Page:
End of April we bought our first sheep: three pregnant ewes.
What do we know about pregnant ewes? How will we recognise that they are ready to give birth? Will it come as a total surprise? So many questions to which I had no answers.
Here we are on a journey filled with unknowns to us. For a seasoned farmer, rearing sheep has little or no mysteries.
I must educate myself. My first step is to ask our neighbour. That was a good step. Now I know that one of the visible signs is the formation of the udder.
Imagine the following scenario: I’m observing the ewes twice a day to see if I can see the udder forming! I think it is a bit comical! My action is not going to change the course of nature and bring the birth of these lambs.
Trying to check the udder
A closer look
Last week we noticed slight changes in the udder of two of our ewes. Now I am excited, so I took the time to read various blogs. Thanks to bloggers like Red Hope Farm I now know there are other signs to look for.
I am still awaiting impatiently the births of our lambs. My curiosity leads me to check them for more signs. I force myself to see signs that are barely there. At the beginning of the week, I was convinced one would give birth this week. It was wishful thinking.
My husband had another conversation with the neighbour. He believes we still have a few weeks before anything happens. My excitement has dwindled. It’s been two days since I last checked them. I will wait until the visible signs are showing clearly.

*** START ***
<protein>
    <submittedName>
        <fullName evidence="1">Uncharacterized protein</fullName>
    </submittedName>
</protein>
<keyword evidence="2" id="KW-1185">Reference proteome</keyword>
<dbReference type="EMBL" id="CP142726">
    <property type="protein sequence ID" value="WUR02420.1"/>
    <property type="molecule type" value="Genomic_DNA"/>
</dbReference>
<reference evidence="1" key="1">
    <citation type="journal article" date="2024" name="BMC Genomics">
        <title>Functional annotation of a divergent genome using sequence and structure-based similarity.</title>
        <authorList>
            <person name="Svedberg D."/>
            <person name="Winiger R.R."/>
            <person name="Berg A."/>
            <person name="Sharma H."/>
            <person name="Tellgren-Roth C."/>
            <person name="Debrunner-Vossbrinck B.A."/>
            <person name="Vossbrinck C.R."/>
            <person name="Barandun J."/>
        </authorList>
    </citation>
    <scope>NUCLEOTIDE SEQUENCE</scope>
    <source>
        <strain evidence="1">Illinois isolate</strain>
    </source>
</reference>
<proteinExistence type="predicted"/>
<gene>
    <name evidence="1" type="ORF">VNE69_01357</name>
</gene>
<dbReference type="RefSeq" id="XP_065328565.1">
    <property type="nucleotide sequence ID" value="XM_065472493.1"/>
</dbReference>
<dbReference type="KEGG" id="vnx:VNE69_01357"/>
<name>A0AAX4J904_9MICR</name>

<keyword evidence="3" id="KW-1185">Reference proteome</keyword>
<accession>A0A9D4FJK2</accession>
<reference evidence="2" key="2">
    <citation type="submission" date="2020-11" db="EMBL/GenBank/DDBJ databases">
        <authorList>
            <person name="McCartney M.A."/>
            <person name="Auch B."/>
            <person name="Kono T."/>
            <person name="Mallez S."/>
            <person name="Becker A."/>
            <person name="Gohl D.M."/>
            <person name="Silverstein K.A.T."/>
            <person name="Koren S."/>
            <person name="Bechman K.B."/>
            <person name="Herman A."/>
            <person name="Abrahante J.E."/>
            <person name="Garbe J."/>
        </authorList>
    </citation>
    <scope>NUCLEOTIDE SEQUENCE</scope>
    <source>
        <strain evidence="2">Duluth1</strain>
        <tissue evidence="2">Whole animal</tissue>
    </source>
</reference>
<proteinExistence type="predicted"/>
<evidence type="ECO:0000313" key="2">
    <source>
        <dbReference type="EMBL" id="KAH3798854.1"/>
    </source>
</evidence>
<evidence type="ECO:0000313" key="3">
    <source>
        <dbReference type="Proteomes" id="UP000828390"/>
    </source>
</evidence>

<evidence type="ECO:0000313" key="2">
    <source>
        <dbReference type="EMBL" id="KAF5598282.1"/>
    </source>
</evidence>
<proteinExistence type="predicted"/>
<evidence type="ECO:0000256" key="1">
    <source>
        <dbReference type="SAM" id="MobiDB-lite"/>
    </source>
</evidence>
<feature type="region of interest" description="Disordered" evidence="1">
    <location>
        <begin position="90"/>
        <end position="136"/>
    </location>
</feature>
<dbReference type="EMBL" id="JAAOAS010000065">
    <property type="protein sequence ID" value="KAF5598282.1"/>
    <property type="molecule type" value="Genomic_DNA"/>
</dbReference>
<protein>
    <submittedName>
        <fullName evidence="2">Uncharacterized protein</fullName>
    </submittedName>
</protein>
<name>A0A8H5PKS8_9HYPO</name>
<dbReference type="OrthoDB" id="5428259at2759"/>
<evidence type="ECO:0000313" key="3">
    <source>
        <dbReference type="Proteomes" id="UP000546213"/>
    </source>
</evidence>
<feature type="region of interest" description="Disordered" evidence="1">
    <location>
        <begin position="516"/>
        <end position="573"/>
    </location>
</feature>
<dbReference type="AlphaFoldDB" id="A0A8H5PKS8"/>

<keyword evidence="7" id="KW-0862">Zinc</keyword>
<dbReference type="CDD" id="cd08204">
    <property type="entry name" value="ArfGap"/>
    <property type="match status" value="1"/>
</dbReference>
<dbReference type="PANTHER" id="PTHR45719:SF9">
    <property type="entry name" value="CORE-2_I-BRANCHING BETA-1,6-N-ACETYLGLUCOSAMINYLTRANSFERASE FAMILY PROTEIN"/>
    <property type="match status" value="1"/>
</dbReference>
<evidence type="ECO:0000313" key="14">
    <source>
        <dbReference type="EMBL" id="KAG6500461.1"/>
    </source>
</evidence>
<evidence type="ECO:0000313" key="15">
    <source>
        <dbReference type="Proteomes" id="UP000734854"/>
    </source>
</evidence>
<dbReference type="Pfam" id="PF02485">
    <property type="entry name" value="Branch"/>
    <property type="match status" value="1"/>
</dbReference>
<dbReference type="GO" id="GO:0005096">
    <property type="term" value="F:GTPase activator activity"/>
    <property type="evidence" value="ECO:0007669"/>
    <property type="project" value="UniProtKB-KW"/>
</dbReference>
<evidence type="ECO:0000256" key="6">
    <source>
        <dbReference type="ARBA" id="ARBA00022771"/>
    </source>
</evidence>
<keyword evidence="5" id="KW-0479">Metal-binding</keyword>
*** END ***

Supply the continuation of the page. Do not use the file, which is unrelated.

I guess the birth of our lambs will make a good subject for another blog.
When we bought our homestead last year, it came with a Wiltshire Horn ram. The previous owner was unable to round him up with the rest of his herds when he sold them. As a result, we inherited it. I find it interesting that the next door neighbour chose to leave one of his ewe with our ram for companionship.
I took several photos of these two sheep. The prospect that they could become the first of our flock on SoggyBottom Homestead filled me with excitement. In no time at all my first wishful balloon popped. Apparently, it was an old ram which would have had little or no use to us. That’s right, I consider all my wishful thinking or dreams that doesn’t become realities as balloons. It pops and disappears and with it comes some form of disappointment. I liken it to a toddler holding his first balloon. Watch how his emotions change when the balloon either pops or flies away!
So my balloon popped. The ewe found a way of escape as our fencing needed repair. A few days later, the ram escaped too. Needless to say, they both received an appointment with the butcher.
Six months down the track, we have fixed our fencing. We have bought three supposedly pregnant ewes. They have been with a ram, but the farmer who sold them to us was unable to confirm if they are impregnated.
Our three ewes, Snowball, Caramel and Coffee have settled well. They follow us at a distance and come running if we give them some treats.
Snowball is always the first to arrive. She is not afraid to eat out of our hands. Coffee, who has the darkest face, is cautious of us and will not come too close. She is the dominant one and decides from which bucket to eat. The others don’t have a choice as she will push them away from her bucket. Caramel is somewhere in the middle. A slightly brown face. Although she isn’t afraid of us, she is too timid to eat out of our hands.
I would so like to touch them, pat them as I do the calves. Maybe one day. For now, we will wait patiently until the lambs are born.